Sunderland Glass Spider bosses must pay ex-partner £730,000

Tony Griffiths.
Tony Griffiths.
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TWO high-profile club bosses have been ordered to pay more than £730,000 to a former business partner.

wThe ruling by a High Court judge brings to an end a three-year legal battle against Tony Griffiths and Eric Robson by investor Kevin Gettins.

Flamboyant Mr Griffiths, 39, who has appeared on Channel Four show Come Dine With Me, must now hand over £734,130 for shares owned by Mr Gettins in Wylam Development Limited. His co-director Eric Robson, who is also liable for the pay out, did not attend the hearing on grounds of ill-health.

Mr Griffiths, who recently became a Lord after wife Lorraine bought him the title, told the Echo he plans to appeal against the decision.

The dispute centred around the Glass Spider bar in Sunderland city centre, which Mr Gettins, 57, invested £250,000 in as a loan and shares.

Up until October 2007, Mr Gettins and the two other co-directors received weekly share pay outs of around £1,500.

But a six-day hearing at Leeds Combined Court heard that the cash stopped and Mr Gettins was effectively shut out from the business after the partners fell out in 2007.

Mr Griffiths, known as “Chocolate”, offered to buy Mr Gettins’ shares for £500,000 - but Mr Gettins turned down the offer, saying he wanted the bar valued.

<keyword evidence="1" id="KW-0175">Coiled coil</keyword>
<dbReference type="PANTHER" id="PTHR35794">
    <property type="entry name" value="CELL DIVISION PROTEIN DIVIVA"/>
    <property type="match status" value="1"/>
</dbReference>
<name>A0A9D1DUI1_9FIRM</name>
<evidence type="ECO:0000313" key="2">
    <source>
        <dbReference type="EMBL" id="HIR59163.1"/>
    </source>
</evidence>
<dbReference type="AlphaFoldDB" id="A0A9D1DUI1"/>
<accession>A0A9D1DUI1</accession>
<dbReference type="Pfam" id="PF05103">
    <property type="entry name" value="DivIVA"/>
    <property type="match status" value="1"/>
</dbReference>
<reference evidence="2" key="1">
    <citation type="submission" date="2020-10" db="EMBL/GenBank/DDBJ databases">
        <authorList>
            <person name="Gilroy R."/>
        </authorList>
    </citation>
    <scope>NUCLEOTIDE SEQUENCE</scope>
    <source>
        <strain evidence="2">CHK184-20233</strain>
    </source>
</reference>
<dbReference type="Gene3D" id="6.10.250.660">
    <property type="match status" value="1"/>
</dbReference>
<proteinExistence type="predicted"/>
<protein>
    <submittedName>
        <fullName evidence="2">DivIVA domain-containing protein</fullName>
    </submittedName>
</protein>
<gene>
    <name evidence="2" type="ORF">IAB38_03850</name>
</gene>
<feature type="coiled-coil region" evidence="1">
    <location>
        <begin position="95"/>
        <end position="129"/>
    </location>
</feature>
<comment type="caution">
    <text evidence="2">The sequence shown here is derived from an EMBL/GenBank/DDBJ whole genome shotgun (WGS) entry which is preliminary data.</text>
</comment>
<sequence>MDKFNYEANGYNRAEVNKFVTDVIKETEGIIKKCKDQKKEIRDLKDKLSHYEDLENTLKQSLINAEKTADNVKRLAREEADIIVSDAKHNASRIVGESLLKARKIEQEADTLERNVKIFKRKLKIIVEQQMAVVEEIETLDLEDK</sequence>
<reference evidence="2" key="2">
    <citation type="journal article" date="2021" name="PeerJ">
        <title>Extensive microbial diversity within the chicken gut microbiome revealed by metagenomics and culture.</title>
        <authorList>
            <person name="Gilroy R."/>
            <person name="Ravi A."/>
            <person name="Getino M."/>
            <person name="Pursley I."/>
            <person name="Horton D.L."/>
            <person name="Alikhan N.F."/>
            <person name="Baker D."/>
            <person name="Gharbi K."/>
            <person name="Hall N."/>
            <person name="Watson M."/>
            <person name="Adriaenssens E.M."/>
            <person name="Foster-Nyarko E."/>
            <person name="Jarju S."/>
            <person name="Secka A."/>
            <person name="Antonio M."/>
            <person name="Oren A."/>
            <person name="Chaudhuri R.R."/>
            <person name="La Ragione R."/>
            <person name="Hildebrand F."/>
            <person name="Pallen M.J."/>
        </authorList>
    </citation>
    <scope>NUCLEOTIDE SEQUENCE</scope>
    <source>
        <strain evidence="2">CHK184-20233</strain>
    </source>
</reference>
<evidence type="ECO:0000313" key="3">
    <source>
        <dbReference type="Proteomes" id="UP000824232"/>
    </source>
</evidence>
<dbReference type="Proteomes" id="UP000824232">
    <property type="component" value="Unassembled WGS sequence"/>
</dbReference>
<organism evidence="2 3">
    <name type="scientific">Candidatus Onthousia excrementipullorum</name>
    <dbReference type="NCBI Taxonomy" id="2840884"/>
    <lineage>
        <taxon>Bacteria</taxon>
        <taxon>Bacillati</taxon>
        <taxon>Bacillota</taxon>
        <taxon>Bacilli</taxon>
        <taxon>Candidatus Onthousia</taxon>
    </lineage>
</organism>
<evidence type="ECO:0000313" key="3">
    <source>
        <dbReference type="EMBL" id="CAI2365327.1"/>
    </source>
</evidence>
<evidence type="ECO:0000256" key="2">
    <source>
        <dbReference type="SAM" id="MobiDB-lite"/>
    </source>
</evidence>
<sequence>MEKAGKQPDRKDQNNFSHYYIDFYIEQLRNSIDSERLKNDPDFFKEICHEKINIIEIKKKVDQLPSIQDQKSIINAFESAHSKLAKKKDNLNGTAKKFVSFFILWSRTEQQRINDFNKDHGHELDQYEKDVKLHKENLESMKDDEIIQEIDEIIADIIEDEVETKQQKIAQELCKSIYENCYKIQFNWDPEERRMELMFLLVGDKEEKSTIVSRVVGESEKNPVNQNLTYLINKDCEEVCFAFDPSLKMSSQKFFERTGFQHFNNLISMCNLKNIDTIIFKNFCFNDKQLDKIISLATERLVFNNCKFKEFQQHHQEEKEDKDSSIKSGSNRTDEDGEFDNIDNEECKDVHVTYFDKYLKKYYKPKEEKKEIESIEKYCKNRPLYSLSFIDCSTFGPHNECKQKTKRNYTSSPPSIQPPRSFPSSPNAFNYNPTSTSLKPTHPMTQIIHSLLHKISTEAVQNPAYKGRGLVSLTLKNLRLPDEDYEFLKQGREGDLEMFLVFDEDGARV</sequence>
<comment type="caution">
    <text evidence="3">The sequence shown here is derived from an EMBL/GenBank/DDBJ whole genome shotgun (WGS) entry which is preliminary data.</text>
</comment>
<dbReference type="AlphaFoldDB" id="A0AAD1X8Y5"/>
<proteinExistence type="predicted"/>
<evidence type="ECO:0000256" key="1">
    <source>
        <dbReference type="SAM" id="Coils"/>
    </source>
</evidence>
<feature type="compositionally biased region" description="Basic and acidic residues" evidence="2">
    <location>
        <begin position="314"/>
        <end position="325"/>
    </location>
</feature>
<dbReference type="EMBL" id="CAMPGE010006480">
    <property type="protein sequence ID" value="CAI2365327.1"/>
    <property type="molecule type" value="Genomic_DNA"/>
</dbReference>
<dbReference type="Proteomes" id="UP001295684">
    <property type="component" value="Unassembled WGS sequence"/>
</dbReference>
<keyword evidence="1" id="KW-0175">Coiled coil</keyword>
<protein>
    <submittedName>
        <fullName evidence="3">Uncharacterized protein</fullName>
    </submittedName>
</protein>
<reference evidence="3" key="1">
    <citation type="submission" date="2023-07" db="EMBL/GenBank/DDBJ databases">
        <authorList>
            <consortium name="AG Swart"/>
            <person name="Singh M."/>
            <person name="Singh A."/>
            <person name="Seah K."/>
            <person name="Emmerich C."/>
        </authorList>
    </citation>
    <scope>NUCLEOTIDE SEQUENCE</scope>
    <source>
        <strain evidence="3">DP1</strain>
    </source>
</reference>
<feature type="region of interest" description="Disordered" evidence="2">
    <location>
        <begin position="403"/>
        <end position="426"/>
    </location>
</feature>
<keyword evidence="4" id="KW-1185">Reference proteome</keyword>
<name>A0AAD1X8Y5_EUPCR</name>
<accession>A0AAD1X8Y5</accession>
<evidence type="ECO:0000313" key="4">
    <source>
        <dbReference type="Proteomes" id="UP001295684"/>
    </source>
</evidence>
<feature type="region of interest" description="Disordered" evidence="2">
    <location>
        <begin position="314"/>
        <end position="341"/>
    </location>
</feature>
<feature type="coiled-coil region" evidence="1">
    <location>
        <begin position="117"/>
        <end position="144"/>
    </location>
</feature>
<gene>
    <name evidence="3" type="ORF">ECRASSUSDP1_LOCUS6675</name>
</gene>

The court was told that after the payment was turned down, locks at the Glass Spider were changed.

Earlier in the hearing Mr Griffiths valued Mr Gettins’ stake in the group at £150,000, labelled him a sleeping partner and said he withdrew more from the company than he was entitled to do and eventually excluded himself by setting up a rival bar, called Oslo - also in Sunderland city centre.

His Honour Judge Roger Kaye QC yesterday (FRI).ordered Mr Griffiths and Mr Robson hand over the cash within 14 days of the shares being transferred and also gave them 14 days to pay £77,000 in court costs.

A £80,000 payment lodged with the court by the pair in June last year must also be paid out immediately.

The judge added that information had to be “wrung” from Mr Griffiths, “like the proverbial blood out of a stone”.

“It is not entirely surprising that he disappeared after reading the judgement,” he said.

Speaking after the hearing, Mr Gettins, a private landlord, said he had been through “hell”.

“I am really over the moon. It has been three years of hell.

“My legal bills have come to £200,000. I’ve actually lost 2st in weight since this all started and it has really affected my health, and my wife Muriel is the same, she has lost 2st in weight.

“It has been a very stressful time.”

Mr Griffiths has said that he intends to appeal the judge’s decision.

He said: “We obviously don’t agree with decision at all and are going to take legal advice now and appeal the decision and see where it takes us, but he is definitely owed money.

“The business is fine because it a civil claim - it does not impact on the business.”